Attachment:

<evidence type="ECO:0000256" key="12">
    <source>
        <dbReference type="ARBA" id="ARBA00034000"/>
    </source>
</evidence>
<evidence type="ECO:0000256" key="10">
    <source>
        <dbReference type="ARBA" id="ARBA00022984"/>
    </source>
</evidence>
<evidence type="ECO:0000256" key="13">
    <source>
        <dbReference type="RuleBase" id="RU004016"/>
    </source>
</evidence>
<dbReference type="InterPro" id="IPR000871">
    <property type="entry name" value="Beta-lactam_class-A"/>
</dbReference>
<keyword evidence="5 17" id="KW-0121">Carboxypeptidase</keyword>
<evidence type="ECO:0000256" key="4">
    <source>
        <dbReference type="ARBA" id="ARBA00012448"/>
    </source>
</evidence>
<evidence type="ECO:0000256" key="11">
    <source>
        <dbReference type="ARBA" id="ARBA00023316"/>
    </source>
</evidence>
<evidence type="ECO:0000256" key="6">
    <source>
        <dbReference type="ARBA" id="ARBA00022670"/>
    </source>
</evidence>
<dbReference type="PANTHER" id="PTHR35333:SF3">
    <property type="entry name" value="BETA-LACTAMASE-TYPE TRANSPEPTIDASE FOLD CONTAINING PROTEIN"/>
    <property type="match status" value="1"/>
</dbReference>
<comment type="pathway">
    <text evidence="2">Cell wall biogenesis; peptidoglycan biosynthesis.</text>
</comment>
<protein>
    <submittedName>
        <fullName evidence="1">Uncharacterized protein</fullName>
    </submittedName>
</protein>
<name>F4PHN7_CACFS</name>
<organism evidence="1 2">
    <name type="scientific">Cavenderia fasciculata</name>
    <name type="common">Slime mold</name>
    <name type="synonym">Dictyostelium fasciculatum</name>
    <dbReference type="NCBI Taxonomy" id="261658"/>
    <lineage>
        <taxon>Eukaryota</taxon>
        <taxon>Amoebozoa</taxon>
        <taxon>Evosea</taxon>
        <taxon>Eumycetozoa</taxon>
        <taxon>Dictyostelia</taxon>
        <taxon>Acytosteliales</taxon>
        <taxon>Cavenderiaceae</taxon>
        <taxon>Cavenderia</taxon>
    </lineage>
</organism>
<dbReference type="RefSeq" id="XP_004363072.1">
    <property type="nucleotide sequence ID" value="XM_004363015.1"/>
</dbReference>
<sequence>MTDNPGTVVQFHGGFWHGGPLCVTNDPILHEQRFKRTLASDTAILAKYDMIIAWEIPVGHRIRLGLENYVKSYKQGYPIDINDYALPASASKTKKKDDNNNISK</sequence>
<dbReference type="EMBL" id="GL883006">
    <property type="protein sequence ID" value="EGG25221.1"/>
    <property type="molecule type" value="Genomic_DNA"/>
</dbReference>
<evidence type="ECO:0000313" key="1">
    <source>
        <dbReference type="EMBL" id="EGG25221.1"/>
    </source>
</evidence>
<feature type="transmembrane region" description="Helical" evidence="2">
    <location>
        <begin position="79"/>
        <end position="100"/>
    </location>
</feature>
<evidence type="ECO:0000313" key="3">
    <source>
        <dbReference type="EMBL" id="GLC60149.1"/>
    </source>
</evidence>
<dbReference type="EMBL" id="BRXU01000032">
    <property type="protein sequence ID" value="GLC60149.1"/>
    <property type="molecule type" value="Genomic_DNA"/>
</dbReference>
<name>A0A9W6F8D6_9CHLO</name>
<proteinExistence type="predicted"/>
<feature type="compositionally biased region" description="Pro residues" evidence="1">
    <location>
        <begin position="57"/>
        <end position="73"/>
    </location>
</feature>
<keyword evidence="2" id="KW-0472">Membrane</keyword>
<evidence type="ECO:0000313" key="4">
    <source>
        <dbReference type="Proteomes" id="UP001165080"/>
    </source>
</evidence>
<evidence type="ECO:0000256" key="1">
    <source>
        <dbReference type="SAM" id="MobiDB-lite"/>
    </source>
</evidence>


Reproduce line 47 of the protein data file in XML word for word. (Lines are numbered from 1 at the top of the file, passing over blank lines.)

<name>F4PHN7_CACFS</name>